3. The luxury goods market is highly demanding, highly conservative, and consists of buyers whose cynicism makes Charles Forstman from Suits look like a wide-eyed dreamer. These guys can tell a mediocre product from a distance of seventy light years, and they’d sooner set a $1,000,000 bond on fire with their Cohiba Behike than spend $150,000 on a poorly-assembled, half-assed “luxury sports car” built in a shed pretending to be a factory.

    1. Even if you made your money as a supplier of complex componentry for the car industry (Paragon), you have the big ones behind you (Fujitsu) and you have supposedly knowledgeable people on board (KH Kalbfell) you can still fail – Artega GT. Not to mention Gumpert Apollo or Treser Roadster.
      But how do companies like Koenigsegg, Pagani or the Danish with the silly rear wing survive? Their products can’T be hones to the degree of perfection expected from an everyday vehicle of today.
      After VW bought Lamborghini Fugen-Ferdl very closely inspected their then currrent product (Diablo?) and was shocked by the lack of attention to detail he found. As a result Lamborghini and Audi teamed up to run a fully fledged assault on product quality on the Italians’ side.
      The guy running the Carglass repair shop once told me that they had to replace the windscreen on a V12 Ferrari because the workshop of the importer fifty metres from them didn’t have the necessary tools. They were shocked by the primitive way the screen was fitted to the car and by the general crudeness they found when they disassembled the parts that blocked their accesss to the windscreen.
      When Lamborghini can only survive because Audi is throwing endless ressources a them how does Ferrari do when Fiat is barely existing?

    2. Dave,

      I’d argue that the main difference between de Tomaso-era Maserati and Koenigsegg/Pagani is that they’re aimed at completely different markets. A Biturbo was an everyday proposition, whereas a Huyira (sic?) is something one buys instead of another holiday flat or some Damien Hirst item. A hyper car has to be special, rather than exceedingly reliable – which is also the area where Gumpert et al failed, as their products always had an air of the amateurish (at least visually) about them.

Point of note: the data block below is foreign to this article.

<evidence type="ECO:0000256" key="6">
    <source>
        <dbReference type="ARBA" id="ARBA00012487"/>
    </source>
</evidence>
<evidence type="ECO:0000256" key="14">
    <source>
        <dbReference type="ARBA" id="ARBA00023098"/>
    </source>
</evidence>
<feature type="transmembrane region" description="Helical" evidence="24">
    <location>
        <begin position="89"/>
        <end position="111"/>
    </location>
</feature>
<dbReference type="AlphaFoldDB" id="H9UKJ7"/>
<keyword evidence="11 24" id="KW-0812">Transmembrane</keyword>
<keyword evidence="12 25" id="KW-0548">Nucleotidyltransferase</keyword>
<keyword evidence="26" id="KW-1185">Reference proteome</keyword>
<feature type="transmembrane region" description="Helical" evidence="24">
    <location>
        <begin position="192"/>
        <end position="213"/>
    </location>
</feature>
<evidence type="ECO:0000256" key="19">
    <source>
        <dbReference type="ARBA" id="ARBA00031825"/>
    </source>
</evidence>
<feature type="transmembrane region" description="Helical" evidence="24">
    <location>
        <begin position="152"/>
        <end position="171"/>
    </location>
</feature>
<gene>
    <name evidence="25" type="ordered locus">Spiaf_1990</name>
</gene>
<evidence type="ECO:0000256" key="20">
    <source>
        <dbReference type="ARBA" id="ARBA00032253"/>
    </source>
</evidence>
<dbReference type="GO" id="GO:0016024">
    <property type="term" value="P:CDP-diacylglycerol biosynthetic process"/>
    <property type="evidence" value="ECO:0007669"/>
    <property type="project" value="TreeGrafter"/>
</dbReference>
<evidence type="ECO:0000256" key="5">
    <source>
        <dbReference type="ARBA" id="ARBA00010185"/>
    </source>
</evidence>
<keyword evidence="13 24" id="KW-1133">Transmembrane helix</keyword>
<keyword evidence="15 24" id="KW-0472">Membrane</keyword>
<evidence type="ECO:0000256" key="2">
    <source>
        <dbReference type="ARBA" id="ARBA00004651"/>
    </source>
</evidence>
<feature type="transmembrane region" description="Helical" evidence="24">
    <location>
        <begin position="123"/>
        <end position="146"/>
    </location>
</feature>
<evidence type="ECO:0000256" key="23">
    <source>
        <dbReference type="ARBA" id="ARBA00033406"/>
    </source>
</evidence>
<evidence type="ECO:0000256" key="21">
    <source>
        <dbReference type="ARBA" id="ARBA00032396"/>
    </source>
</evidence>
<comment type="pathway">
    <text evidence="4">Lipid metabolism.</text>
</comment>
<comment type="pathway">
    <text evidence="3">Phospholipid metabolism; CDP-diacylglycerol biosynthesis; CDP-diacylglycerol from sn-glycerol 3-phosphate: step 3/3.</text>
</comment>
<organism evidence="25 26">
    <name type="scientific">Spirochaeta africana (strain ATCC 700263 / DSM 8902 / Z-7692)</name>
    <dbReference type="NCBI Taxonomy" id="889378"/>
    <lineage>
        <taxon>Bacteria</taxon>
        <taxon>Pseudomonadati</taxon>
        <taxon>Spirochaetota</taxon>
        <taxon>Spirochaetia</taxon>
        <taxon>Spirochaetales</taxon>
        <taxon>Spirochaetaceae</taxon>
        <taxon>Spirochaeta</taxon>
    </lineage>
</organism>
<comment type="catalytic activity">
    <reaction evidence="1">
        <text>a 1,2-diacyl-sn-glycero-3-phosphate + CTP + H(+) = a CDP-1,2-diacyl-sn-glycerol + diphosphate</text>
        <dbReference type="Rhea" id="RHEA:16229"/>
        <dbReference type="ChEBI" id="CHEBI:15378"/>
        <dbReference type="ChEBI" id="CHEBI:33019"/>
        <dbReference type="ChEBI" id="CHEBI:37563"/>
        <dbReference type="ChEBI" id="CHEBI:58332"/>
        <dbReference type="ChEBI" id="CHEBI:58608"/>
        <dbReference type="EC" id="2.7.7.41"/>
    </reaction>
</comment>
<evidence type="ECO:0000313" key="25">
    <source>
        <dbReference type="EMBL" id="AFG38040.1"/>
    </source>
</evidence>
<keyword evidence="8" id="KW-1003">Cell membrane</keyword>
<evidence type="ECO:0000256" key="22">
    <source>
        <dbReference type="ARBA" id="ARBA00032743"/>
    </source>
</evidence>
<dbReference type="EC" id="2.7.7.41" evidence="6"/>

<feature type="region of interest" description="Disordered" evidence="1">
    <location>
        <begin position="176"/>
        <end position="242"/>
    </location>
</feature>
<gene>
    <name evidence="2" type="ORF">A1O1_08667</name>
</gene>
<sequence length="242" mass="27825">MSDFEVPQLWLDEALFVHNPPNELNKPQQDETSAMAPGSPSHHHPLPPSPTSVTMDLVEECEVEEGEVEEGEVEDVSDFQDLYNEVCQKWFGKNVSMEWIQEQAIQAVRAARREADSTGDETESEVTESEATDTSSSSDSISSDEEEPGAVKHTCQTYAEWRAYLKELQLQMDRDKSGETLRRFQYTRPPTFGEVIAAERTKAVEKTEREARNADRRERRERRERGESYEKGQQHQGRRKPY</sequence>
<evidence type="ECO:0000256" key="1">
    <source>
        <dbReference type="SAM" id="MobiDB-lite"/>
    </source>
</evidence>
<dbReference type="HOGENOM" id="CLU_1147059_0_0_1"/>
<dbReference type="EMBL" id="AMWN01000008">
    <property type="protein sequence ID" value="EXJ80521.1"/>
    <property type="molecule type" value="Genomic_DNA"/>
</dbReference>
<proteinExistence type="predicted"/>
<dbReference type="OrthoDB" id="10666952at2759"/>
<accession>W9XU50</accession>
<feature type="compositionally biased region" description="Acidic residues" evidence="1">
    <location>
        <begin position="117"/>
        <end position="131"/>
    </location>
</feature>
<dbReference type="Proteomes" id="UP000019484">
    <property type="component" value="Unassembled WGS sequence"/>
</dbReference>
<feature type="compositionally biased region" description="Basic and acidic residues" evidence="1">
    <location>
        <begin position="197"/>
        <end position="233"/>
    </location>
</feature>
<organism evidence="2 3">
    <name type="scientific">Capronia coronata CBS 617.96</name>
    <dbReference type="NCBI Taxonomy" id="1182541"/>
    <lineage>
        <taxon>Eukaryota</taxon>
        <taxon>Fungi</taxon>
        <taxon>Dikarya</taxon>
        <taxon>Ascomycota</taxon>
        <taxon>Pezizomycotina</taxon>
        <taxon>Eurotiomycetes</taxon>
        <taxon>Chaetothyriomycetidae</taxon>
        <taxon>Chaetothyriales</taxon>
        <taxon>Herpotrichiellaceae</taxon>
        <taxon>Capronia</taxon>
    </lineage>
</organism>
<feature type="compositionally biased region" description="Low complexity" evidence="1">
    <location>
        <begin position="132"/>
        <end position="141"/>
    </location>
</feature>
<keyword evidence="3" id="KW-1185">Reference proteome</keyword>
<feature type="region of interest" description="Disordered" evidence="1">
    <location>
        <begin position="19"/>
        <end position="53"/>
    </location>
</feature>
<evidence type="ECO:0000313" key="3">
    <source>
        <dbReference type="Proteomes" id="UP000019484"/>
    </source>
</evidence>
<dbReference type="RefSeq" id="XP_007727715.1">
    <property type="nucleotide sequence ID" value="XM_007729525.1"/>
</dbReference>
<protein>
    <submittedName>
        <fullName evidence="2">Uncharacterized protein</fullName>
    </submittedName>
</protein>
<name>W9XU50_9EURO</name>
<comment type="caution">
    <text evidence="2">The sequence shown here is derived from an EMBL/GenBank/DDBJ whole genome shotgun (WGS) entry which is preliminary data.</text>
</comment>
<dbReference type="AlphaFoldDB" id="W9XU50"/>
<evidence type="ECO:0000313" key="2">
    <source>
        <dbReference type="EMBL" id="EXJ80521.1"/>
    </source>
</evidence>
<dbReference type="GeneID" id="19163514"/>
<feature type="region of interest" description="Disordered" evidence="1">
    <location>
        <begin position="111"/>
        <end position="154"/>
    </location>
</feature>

With regards to Fiat & Ferrari, I’d like to remind you that they’re only connected via the Elkann family’s Exor holding. Fiat/FCA/Stellantis don’t own a single share of Ferrari stock.

    3. In truth, De Tomaso´s idea of “a sports car for the ´80s” wasn´t absurd at all. It could have worked. Designing a powerful, fun to drive, conventionately styled and practical two door coupé that could be developed into a four door saloon or a convertible (even perhaps a shooting brake) was very sensible. As always, the difference was in the “small” details: a properly engineered product, quality control, and a decent after sales service.

  3. I always rather liked that Quattroporte IV, although I also can’t recall ever seeing one for real.

    This story certainly underlines how hard it is to make money from making and selling cars. I recall there was a statistic at one point that Toyota made more money than every other car maker added together, which should make anyone about to invest in either a new brand or resurrecting an old one stop and think for a minute or two.

    1. I remember reading a few years back that Ford didn’t make any money from making cars in the USA, but made decent profits from financing the purchase of those cars.

    1. Indeed, Faisal, that was certainly the case. With interest rates at such low levels for a long time, those cryptic financing deals really were highly remunerative for the automakers.

      I have only once ever bought a car on finance. On every other occasion, I’ve enjoyed watching the salesman’s expression sour momentarily when I tell him I’m a cash buyer.

  4. I kind of like the Shamal for the “in your face” attitude. Gandini’s wheel arches work on something as crazy as Shamal but make no sense on a sedan.

  5. Hello all. Of all the Biturbo variations, I think I would have a 228 for its relative rarity and slightly more mature looks (and because Gandini wasn’t let loose on it):

    That said, given their reputation for frangibility, I would guess that good ones are now as rare as hens’ teeth.

    1. Thanks Daniel, with DTW I´m learning new things almost every day. While the Biturbo is a car familiar to any ´80s and ´90s aficionado, I didn´t know about the 228, a two door coupé with the saloon wheelbase! indeed, the Biturbo range was very prolific and the nomenclature a bit confusing.
      For me it would be a Ghibli. I like it a lot.

  6. Found an image of what appears to be a fastback coupe prototype at Maserati-Alfieri.

  7. Great triology piece Daniel. I would give my right arm to own a Maserati Quattroporte IV even though the old-old Top Gear Jeremy Clarkson’s road test I found on YouTube was not encouraging. I’m currently in Crete and have spotted only one Maserati Ghibli (new model) so far. My Italian car highlight so far on this island has been the current Fiat Tipo saloon/sedan which we don’t seem to get in the UK. Rental car fave by the looks.

    1. Thank you, Christian. Hope you’re having a very enjoyable holiday!